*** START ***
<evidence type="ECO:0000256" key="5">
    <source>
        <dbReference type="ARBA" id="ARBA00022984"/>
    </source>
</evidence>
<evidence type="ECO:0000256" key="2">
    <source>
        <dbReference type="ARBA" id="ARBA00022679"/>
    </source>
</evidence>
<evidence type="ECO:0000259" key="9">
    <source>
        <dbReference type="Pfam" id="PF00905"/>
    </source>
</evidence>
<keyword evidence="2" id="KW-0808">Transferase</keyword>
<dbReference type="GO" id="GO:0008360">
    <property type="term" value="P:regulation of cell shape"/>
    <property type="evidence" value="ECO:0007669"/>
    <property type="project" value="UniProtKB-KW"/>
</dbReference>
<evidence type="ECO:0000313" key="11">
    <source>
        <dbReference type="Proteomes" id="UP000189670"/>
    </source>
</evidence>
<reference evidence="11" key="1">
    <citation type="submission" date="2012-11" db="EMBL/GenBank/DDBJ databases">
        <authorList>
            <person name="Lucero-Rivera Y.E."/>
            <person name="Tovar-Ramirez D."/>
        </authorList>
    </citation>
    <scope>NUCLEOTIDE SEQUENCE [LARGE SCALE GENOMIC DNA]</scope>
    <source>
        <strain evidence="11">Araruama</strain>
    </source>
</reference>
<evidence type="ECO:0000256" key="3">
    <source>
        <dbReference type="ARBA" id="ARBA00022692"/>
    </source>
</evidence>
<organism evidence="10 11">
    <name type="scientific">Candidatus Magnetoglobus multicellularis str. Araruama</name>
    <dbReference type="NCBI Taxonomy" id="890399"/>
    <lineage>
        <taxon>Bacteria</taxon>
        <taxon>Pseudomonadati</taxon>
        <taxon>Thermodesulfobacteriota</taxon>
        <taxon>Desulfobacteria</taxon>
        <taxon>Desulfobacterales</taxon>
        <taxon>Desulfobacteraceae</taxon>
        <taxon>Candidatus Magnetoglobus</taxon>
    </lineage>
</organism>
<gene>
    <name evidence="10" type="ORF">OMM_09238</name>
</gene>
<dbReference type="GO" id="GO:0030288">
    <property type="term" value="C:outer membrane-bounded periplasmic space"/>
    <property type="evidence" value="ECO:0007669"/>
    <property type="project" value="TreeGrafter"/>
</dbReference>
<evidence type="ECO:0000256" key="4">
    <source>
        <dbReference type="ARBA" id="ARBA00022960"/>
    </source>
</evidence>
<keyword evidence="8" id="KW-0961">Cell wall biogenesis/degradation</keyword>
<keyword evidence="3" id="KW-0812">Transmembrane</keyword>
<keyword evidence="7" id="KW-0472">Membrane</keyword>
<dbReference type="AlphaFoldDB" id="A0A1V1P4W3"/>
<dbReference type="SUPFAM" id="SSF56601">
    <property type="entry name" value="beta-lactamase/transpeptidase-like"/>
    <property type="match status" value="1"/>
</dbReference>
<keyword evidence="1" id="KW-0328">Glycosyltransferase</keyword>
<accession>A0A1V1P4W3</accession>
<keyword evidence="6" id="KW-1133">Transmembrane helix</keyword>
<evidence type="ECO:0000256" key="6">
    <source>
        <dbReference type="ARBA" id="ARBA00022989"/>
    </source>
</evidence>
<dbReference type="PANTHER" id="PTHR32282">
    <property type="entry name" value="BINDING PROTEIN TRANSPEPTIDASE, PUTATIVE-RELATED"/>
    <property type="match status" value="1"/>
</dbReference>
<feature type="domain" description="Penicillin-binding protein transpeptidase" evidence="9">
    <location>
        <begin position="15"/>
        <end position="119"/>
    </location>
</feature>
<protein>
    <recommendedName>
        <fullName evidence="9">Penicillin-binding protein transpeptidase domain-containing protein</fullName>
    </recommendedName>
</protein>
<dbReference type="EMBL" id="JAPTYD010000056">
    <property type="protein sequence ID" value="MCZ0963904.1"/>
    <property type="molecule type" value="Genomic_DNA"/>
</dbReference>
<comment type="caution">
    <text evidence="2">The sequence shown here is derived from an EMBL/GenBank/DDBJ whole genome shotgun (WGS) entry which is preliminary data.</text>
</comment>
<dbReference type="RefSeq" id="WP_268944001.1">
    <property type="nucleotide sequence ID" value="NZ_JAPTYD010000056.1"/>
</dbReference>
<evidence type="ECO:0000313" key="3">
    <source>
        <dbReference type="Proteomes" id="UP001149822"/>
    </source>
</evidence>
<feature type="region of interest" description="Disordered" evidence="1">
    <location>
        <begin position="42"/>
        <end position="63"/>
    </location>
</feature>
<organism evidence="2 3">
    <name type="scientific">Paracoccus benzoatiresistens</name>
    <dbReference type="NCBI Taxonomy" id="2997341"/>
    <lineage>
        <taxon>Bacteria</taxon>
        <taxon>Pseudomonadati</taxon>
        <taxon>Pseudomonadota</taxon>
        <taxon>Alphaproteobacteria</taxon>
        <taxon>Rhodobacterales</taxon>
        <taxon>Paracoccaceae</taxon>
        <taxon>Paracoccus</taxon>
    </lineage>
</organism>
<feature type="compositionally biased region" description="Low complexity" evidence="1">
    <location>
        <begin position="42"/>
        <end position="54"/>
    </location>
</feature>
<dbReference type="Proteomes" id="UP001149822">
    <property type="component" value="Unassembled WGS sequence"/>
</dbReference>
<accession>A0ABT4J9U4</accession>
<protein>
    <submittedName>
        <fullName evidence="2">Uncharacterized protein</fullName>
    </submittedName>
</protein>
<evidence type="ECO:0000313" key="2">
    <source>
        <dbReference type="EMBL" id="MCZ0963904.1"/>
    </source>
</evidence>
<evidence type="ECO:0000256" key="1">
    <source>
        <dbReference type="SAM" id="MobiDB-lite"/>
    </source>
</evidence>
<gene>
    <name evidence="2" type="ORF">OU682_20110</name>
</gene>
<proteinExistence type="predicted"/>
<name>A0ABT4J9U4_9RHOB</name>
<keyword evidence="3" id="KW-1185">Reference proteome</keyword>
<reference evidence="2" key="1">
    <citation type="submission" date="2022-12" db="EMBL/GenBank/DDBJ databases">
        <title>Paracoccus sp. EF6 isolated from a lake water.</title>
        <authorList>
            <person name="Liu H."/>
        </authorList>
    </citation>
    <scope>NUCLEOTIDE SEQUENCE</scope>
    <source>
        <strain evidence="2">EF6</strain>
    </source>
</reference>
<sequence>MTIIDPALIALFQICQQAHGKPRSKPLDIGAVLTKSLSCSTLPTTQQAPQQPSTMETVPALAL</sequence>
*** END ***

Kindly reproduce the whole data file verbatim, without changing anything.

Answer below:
<evidence type="ECO:0000256" key="5">
    <source>
        <dbReference type="ARBA" id="ARBA00022984"/>
    </source>
</evidence>
<evidence type="ECO:0000256" key="2">
    <source>
        <dbReference type="ARBA" id="ARBA00022679"/>
    </source>
</evidence>
<evidence type="ECO:0000259" key="9">
    <source>
        <dbReference type="Pfam" id="PF00905"/>
    </source>
</evidence>
<keyword evidence="2" id="KW-0808">Transferase</keyword>
<dbReference type="GO" id="GO:0008360">
    <property type="term" value="P:regulation of cell shape"/>
    <property type="evidence" value="ECO:0007669"/>
    <property type="project" value="UniProtKB-KW"/>
</dbReference>
<evidence type="ECO:0000313" key="11">
    <source>
        <dbReference type="Proteomes" id="UP000189670"/>
    </source>
</evidence>
<reference evidence="11" key="1">
    <citation type="submission" date="2012-11" db="EMBL/GenBank/DDBJ databases">
        <authorList>
            <person name="Lucero-Rivera Y.E."/>
            <person name="Tovar-Ramirez D."/>
        </authorList>
    </citation>
    <scope>NUCLEOTIDE SEQUENCE [LARGE SCALE GENOMIC DNA]</scope>
    <source>
        <strain evidence="11">Araruama</strain>
    </source>
</reference>
<evidence type="ECO:0000256" key="3">
    <source>
        <dbReference type="ARBA" id="ARBA00022692"/>
    </source>
</evidence>
<organism evidence="10 11">
    <name type="scientific">Candidatus Magnetoglobus multicellularis str. Araruama</name>
    <dbReference type="NCBI Taxonomy" id="890399"/>
    <lineage>
        <taxon>Bacteria</taxon>
        <taxon>Pseudomonadati</taxon>
        <taxon>Thermodesulfobacteriota</taxon>
        <taxon>Desulfobacteria</taxon>
        <taxon>Desulfobacterales</taxon>
        <taxon>Desulfobacteraceae</taxon>
        <taxon>Candidatus Magnetoglobus</taxon>
    </lineage>
</organism>
<gene>
    <name evidence="10" type="ORF">OMM_09238</name>
</gene>
<dbReference type="GO" id="GO:0030288">
    <property type="term" value="C:outer membrane-bounded periplasmic space"/>
    <property type="evidence" value="ECO:0007669"/>
    <property type="project" value="TreeGrafter"/>
</dbReference>
<evidence type="ECO:0000256" key="4">
    <source>
        <dbReference type="ARBA" id="ARBA00022960"/>
    </source>
</evidence>
<keyword evidence="8" id="KW-0961">Cell wall biogenesis/degradation</keyword>
<keyword evidence="3" id="KW-0812">Transmembrane</keyword>
<keyword evidence="7" id="KW-0472">Membrane</keyword>
<dbReference type="AlphaFoldDB" id="A0A1V1P4W3"/>
<dbReference type="SUPFAM" id="SSF56601">
    <property type="entry name" value="beta-lactamase/transpeptidase-like"/>
    <property type="match status" value="1"/>
</dbReference>
<keyword evidence="1" id="KW-0328">Glycosyltransferase</keyword>
<accession>A0A1V1P4W3</accession>
<keyword evidence="6" id="KW-1133">Transmembrane helix</keyword>
<evidence type="ECO:0000256" key="6">
    <source>
        <dbReference type="ARBA" id="ARBA00022989"/>
    </source>
</evidence>
<dbReference type="PANTHER" id="PTHR32282">
    <property type="entry name" value="BINDING PROTEIN TRANSPEPTIDASE, PUTATIVE-RELATED"/>
    <property type="match status" value="1"/>
</dbReference>
<feature type="domain" description="Penicillin-binding protein transpeptidase" evidence="9">
    <location>
        <begin position="15"/>
        <end position="119"/>
    </location>
</feature>
<protein>
    <recommendedName>
        <fullName evidence="9">Penicillin-binding protein transpeptidase domain-containing protein</fullName>
    </recommendedName>
</protein>
<dbReference type="EMBL" id="JAPTYD010000056">
    <property type="protein sequence ID" value="MCZ0963904.1"/>
    <property type="molecule type" value="Genomic_DNA"/>
</dbReference>
<comment type="caution">
    <text evidence="2">The sequence shown here is derived from an EMBL/GenBank/DDBJ whole genome shotgun (WGS) entry which is preliminary data.</text>
</comment>
<dbReference type="RefSeq" id="WP_268944001.1">
    <property type="nucleotide sequence ID" value="NZ_JAPTYD010000056.1"/>
</dbReference>
<evidence type="ECO:0000313" key="3">
    <source>
        <dbReference type="Proteomes" id="UP001149822"/>
    </source>
</evidence>
<feature type="region of interest" description="Disordered" evidence="1">
    <location>
        <begin position="42"/>
        <end position="63"/>
    </location>
</feature>
<organism evidence="2 3">
    <name type="scientific">Paracoccus benzoatiresistens</name>
    <dbReference type="NCBI Taxonomy" id="2997341"/>
    <lineage>
        <taxon>Bacteria</taxon>
        <taxon>Pseudomonadati</taxon>
        <taxon>Pseudomonadota</taxon>
        <taxon>Alphaproteobacteria</taxon>
        <taxon>Rhodobacterales</taxon>
        <taxon>Paracoccaceae</taxon>
        <taxon>Paracoccus</taxon>
    </lineage>
</organism>
<feature type="compositionally biased region" description="Low complexity" evidence="1">
    <location>
        <begin position="42"/>
        <end position="54"/>
    </location>
</feature>
<dbReference type="Proteomes" id="UP001149822">
    <property type="component" value="Unassembled WGS sequence"/>
</dbReference>
<accession>A0ABT4J9U4</accession>
<protein>
    <submittedName>
        <fullName evidence="2">Uncharacterized protein</fullName>
    </submittedName>
</protein>
<evidence type="ECO:0000313" key="2">
    <source>
        <dbReference type="EMBL" id="MCZ0963904.1"/>
    </source>
</evidence>
<evidence type="ECO:0000256" key="1">
    <source>
        <dbReference type="SAM" id="MobiDB-lite"/>
    </source>
</evidence>
<gene>
    <name evidence="2" type="ORF">OU682_20110</name>
</gene>
<proteinExistence type="predicted"/>
<name>A0ABT4J9U4_9RHOB</name>
<keyword evidence="3" id="KW-1185">Reference proteome</keyword>
<reference evidence="2" key="1">
    <citation type="submission" date="2022-12" db="EMBL/GenBank/DDBJ databases">
        <title>Paracoccus sp. EF6 isolated from a lake water.</title>
        <authorList>
            <person name="Liu H."/>
        </authorList>
    </citation>
    <scope>NUCLEOTIDE SEQUENCE</scope>
    <source>
        <strain evidence="2">EF6</strain>
    </source>
</reference>
<sequence>MTIIDPALIALFQICQQAHGKPRSKPLDIGAVLTKSLSCSTLPTTQQAPQQPSTMETVPALAL</sequence>